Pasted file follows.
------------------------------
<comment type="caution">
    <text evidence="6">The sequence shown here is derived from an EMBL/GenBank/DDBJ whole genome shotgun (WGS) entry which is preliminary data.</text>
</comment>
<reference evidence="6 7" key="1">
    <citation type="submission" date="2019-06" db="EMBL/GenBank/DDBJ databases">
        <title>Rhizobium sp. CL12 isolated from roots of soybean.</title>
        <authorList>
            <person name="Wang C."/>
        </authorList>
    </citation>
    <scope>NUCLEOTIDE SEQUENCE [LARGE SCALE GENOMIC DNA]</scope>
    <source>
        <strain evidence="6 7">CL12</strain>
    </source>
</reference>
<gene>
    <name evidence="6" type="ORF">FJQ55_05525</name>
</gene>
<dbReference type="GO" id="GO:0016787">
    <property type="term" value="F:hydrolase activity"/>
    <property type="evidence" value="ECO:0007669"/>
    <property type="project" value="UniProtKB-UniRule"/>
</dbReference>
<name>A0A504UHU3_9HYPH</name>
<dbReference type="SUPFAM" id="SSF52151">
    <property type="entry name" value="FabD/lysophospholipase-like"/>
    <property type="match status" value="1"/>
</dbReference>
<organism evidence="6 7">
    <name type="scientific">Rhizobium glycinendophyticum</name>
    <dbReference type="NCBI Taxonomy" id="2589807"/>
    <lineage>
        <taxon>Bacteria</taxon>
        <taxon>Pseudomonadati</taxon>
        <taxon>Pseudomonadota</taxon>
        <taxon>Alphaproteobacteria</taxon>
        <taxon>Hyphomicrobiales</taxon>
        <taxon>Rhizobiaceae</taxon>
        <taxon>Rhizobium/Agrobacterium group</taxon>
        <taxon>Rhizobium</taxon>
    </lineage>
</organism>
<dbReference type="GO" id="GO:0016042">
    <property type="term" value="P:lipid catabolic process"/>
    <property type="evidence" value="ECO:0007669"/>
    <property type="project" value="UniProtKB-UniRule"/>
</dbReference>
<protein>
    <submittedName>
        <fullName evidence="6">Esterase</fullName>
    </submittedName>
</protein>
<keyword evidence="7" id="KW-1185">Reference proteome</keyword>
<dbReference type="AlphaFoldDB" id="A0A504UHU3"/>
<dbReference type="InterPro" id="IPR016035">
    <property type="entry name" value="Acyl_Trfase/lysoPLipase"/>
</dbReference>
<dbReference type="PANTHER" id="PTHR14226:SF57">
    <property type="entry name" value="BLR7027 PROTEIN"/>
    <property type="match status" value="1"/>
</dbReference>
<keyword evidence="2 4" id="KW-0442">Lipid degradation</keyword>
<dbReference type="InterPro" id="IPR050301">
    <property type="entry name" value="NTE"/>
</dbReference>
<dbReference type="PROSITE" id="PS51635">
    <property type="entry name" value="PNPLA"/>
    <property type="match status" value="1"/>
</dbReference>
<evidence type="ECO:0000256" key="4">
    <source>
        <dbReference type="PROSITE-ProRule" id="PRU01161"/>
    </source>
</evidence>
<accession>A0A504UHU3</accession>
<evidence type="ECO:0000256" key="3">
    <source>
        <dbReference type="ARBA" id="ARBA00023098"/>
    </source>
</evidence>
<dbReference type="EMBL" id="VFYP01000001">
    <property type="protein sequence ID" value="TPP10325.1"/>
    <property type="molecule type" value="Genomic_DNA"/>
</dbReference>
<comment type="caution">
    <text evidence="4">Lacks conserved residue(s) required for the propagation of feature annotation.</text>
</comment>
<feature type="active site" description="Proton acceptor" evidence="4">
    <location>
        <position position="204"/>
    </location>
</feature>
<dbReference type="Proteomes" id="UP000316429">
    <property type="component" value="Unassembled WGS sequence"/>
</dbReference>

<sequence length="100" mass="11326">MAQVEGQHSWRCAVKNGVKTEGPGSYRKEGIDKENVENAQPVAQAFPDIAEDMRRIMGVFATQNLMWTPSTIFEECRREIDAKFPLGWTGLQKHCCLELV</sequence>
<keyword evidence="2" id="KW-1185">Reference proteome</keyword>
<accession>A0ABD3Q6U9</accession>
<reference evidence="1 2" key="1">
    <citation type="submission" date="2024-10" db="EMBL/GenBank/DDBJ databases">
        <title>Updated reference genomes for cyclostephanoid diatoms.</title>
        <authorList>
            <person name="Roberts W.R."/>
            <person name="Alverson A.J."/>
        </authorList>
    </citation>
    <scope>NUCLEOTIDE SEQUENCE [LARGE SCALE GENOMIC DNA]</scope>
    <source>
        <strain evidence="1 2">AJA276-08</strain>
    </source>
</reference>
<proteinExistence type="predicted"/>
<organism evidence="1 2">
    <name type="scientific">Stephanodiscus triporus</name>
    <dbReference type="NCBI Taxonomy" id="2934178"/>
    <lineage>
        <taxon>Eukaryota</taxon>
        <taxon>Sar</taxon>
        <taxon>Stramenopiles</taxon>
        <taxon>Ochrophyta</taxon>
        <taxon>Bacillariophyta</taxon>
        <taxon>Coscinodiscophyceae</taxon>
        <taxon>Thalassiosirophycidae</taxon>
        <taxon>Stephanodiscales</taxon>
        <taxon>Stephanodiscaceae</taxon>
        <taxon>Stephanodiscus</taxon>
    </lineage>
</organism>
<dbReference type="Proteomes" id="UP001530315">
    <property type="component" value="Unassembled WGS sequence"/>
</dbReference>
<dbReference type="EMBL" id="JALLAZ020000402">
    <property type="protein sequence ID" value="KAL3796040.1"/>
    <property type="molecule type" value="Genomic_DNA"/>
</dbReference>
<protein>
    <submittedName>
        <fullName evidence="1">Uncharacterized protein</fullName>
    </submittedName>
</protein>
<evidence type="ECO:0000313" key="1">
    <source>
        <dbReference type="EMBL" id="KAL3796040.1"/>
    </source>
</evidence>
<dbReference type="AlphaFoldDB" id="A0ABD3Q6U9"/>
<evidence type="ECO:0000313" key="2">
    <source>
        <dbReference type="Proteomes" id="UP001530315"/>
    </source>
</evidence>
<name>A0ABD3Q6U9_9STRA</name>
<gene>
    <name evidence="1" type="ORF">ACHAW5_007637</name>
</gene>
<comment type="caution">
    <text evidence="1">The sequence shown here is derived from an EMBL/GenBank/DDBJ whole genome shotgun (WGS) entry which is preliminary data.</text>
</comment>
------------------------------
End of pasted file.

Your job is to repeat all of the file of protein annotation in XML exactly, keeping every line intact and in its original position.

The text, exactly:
<comment type="caution">
    <text evidence="6">The sequence shown here is derived from an EMBL/GenBank/DDBJ whole genome shotgun (WGS) entry which is preliminary data.</text>
</comment>
<reference evidence="6 7" key="1">
    <citation type="submission" date="2019-06" db="EMBL/GenBank/DDBJ databases">
        <title>Rhizobium sp. CL12 isolated from roots of soybean.</title>
        <authorList>
            <person name="Wang C."/>
        </authorList>
    </citation>
    <scope>NUCLEOTIDE SEQUENCE [LARGE SCALE GENOMIC DNA]</scope>
    <source>
        <strain evidence="6 7">CL12</strain>
    </source>
</reference>
<gene>
    <name evidence="6" type="ORF">FJQ55_05525</name>
</gene>
<dbReference type="GO" id="GO:0016787">
    <property type="term" value="F:hydrolase activity"/>
    <property type="evidence" value="ECO:0007669"/>
    <property type="project" value="UniProtKB-UniRule"/>
</dbReference>
<name>A0A504UHU3_9HYPH</name>
<dbReference type="SUPFAM" id="SSF52151">
    <property type="entry name" value="FabD/lysophospholipase-like"/>
    <property type="match status" value="1"/>
</dbReference>
<organism evidence="6 7">
    <name type="scientific">Rhizobium glycinendophyticum</name>
    <dbReference type="NCBI Taxonomy" id="2589807"/>
    <lineage>
        <taxon>Bacteria</taxon>
        <taxon>Pseudomonadati</taxon>
        <taxon>Pseudomonadota</taxon>
        <taxon>Alphaproteobacteria</taxon>
        <taxon>Hyphomicrobiales</taxon>
        <taxon>Rhizobiaceae</taxon>
        <taxon>Rhizobium/Agrobacterium group</taxon>
        <taxon>Rhizobium</taxon>
    </lineage>
</organism>
<dbReference type="GO" id="GO:0016042">
    <property type="term" value="P:lipid catabolic process"/>
    <property type="evidence" value="ECO:0007669"/>
    <property type="project" value="UniProtKB-UniRule"/>
</dbReference>
<protein>
    <submittedName>
        <fullName evidence="6">Esterase</fullName>
    </submittedName>
</protein>
<keyword evidence="7" id="KW-1185">Reference proteome</keyword>
<dbReference type="AlphaFoldDB" id="A0A504UHU3"/>
<dbReference type="InterPro" id="IPR016035">
    <property type="entry name" value="Acyl_Trfase/lysoPLipase"/>
</dbReference>
<dbReference type="PANTHER" id="PTHR14226:SF57">
    <property type="entry name" value="BLR7027 PROTEIN"/>
    <property type="match status" value="1"/>
</dbReference>
<keyword evidence="2 4" id="KW-0442">Lipid degradation</keyword>
<dbReference type="InterPro" id="IPR050301">
    <property type="entry name" value="NTE"/>
</dbReference>
<dbReference type="PROSITE" id="PS51635">
    <property type="entry name" value="PNPLA"/>
    <property type="match status" value="1"/>
</dbReference>
<evidence type="ECO:0000256" key="4">
    <source>
        <dbReference type="PROSITE-ProRule" id="PRU01161"/>
    </source>
</evidence>
<accession>A0A504UHU3</accession>
<evidence type="ECO:0000256" key="3">
    <source>
        <dbReference type="ARBA" id="ARBA00023098"/>
    </source>
</evidence>
<dbReference type="EMBL" id="VFYP01000001">
    <property type="protein sequence ID" value="TPP10325.1"/>
    <property type="molecule type" value="Genomic_DNA"/>
</dbReference>
<comment type="caution">
    <text evidence="4">Lacks conserved residue(s) required for the propagation of feature annotation.</text>
</comment>
<feature type="active site" description="Proton acceptor" evidence="4">
    <location>
        <position position="204"/>
    </location>
</feature>
<dbReference type="Proteomes" id="UP000316429">
    <property type="component" value="Unassembled WGS sequence"/>
</dbReference>

<sequence length="100" mass="11326">MAQVEGQHSWRCAVKNGVKTEGPGSYRKEGIDKENVENAQPVAQAFPDIAEDMRRIMGVFATQNLMWTPSTIFEECRREIDAKFPLGWTGLQKHCCLELV</sequence>
<keyword evidence="2" id="KW-1185">Reference proteome</keyword>
<accession>A0ABD3Q6U9</accession>
<reference evidence="1 2" key="1">
    <citation type="submission" date="2024-10" db="EMBL/GenBank/DDBJ databases">
        <title>Updated reference genomes for cyclostephanoid diatoms.</title>
        <authorList>
            <person name="Roberts W.R."/>
            <person name="Alverson A.J."/>
        </authorList>
    </citation>
    <scope>NUCLEOTIDE SEQUENCE [LARGE SCALE GENOMIC DNA]</scope>
    <source>
        <strain evidence="1 2">AJA276-08</strain>
    </source>
</reference>
<proteinExistence type="predicted"/>
<organism evidence="1 2">
    <name type="scientific">Stephanodiscus triporus</name>
    <dbReference type="NCBI Taxonomy" id="2934178"/>
    <lineage>
        <taxon>Eukaryota</taxon>
        <taxon>Sar</taxon>
        <taxon>Stramenopiles</taxon>
        <taxon>Ochrophyta</taxon>
        <taxon>Bacillariophyta</taxon>
        <taxon>Coscinodiscophyceae</taxon>
        <taxon>Thalassiosirophycidae</taxon>
        <taxon>Stephanodiscales</taxon>
        <taxon>Stephanodiscaceae</taxon>
        <taxon>Stephanodiscus</taxon>
    </lineage>
</organism>
<dbReference type="Proteomes" id="UP001530315">
    <property type="component" value="Unassembled WGS sequence"/>
</dbReference>
<dbReference type="EMBL" id="JALLAZ020000402">
    <property type="protein sequence ID" value="KAL3796040.1"/>
    <property type="molecule type" value="Genomic_DNA"/>
</dbReference>
<protein>
    <submittedName>
        <fullName evidence="1">Uncharacterized protein</fullName>
    </submittedName>
</protein>
<evidence type="ECO:0000313" key="1">
    <source>
        <dbReference type="EMBL" id="KAL3796040.1"/>
    </source>
</evidence>
<dbReference type="AlphaFoldDB" id="A0ABD3Q6U9"/>
<evidence type="ECO:0000313" key="2">
    <source>
        <dbReference type="Proteomes" id="UP001530315"/>
    </source>
</evidence>
<name>A0ABD3Q6U9_9STRA</name>
<gene>
    <name evidence="1" type="ORF">ACHAW5_007637</name>
</gene>
<comment type="caution">
    <text evidence="1">The sequence shown here is derived from an EMBL/GenBank/DDBJ whole genome shotgun (WGS) entry which is preliminary data.</text>
</comment>